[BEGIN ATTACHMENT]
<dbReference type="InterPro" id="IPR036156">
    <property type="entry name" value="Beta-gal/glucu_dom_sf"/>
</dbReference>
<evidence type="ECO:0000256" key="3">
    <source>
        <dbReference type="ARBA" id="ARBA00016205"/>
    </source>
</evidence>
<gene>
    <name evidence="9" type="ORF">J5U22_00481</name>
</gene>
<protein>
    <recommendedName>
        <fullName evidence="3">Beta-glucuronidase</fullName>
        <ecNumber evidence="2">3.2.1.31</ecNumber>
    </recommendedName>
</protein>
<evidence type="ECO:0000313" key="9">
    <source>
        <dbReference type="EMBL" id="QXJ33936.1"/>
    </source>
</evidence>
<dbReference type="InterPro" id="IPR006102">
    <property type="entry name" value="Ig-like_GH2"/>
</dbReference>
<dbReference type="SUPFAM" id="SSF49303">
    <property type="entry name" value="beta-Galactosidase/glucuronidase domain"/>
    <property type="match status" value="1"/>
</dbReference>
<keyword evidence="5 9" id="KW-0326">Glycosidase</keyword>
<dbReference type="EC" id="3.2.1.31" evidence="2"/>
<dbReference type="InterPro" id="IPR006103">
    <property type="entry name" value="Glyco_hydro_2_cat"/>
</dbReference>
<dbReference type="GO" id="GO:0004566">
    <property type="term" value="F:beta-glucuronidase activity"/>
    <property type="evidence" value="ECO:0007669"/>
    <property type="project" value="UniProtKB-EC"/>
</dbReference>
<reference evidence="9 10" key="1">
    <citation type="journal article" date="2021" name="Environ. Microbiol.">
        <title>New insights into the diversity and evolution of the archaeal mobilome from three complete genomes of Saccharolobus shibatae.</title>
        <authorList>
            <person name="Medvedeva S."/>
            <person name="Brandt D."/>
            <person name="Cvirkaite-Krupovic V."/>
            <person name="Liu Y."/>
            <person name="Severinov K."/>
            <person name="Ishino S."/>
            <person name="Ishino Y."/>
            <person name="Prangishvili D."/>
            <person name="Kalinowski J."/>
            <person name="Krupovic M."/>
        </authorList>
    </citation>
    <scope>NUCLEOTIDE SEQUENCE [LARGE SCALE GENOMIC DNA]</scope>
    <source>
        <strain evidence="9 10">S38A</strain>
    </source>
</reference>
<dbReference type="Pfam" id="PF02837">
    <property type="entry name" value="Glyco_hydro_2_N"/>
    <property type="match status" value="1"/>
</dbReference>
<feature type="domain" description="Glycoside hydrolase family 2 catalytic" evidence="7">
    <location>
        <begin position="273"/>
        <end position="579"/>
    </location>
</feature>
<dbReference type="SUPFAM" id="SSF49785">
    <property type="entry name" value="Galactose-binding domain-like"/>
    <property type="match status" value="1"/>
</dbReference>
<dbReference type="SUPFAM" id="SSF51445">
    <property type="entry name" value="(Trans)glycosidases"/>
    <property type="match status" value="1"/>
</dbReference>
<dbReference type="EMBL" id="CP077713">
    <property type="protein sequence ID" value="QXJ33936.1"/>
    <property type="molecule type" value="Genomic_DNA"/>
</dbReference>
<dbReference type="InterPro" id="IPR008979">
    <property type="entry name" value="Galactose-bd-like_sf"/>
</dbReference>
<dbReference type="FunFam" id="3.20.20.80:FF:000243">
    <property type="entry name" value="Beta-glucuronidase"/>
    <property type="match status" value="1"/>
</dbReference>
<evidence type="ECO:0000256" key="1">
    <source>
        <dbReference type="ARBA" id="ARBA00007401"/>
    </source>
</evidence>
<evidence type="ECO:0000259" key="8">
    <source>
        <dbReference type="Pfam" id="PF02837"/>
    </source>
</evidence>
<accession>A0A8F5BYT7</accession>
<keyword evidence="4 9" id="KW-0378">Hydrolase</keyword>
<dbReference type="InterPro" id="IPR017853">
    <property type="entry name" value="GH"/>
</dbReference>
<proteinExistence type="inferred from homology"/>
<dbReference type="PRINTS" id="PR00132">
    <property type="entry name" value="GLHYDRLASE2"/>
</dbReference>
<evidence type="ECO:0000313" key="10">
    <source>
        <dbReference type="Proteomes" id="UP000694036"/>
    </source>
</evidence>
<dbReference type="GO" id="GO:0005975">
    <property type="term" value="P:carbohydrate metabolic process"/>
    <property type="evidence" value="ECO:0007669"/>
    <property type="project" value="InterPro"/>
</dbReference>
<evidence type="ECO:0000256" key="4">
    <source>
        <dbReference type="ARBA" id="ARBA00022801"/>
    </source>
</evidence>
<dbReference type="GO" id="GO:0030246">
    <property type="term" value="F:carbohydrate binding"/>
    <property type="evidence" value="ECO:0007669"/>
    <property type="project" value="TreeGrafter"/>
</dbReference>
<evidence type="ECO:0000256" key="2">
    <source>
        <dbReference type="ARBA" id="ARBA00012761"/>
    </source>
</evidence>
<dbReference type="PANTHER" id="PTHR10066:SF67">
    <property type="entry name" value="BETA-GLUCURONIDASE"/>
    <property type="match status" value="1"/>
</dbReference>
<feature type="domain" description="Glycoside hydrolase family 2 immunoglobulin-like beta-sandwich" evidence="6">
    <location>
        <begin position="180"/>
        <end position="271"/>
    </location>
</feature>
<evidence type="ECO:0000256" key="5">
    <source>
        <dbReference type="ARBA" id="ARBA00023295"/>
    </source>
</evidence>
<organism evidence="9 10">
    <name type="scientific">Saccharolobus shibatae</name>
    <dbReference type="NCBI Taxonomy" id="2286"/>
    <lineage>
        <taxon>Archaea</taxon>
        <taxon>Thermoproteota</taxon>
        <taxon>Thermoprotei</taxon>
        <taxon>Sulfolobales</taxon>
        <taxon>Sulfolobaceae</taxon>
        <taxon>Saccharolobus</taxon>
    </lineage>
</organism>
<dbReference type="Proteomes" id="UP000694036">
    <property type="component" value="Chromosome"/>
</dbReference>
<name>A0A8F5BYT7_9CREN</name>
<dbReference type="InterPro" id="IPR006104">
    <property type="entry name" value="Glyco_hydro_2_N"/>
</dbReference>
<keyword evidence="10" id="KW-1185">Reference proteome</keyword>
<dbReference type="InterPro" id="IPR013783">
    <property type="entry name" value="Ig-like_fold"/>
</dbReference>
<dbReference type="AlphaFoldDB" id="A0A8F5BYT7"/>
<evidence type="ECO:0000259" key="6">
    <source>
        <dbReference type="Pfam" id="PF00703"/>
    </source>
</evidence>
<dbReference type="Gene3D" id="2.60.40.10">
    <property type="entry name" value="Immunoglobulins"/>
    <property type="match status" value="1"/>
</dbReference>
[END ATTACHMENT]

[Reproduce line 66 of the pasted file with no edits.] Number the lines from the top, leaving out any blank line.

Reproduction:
    <location>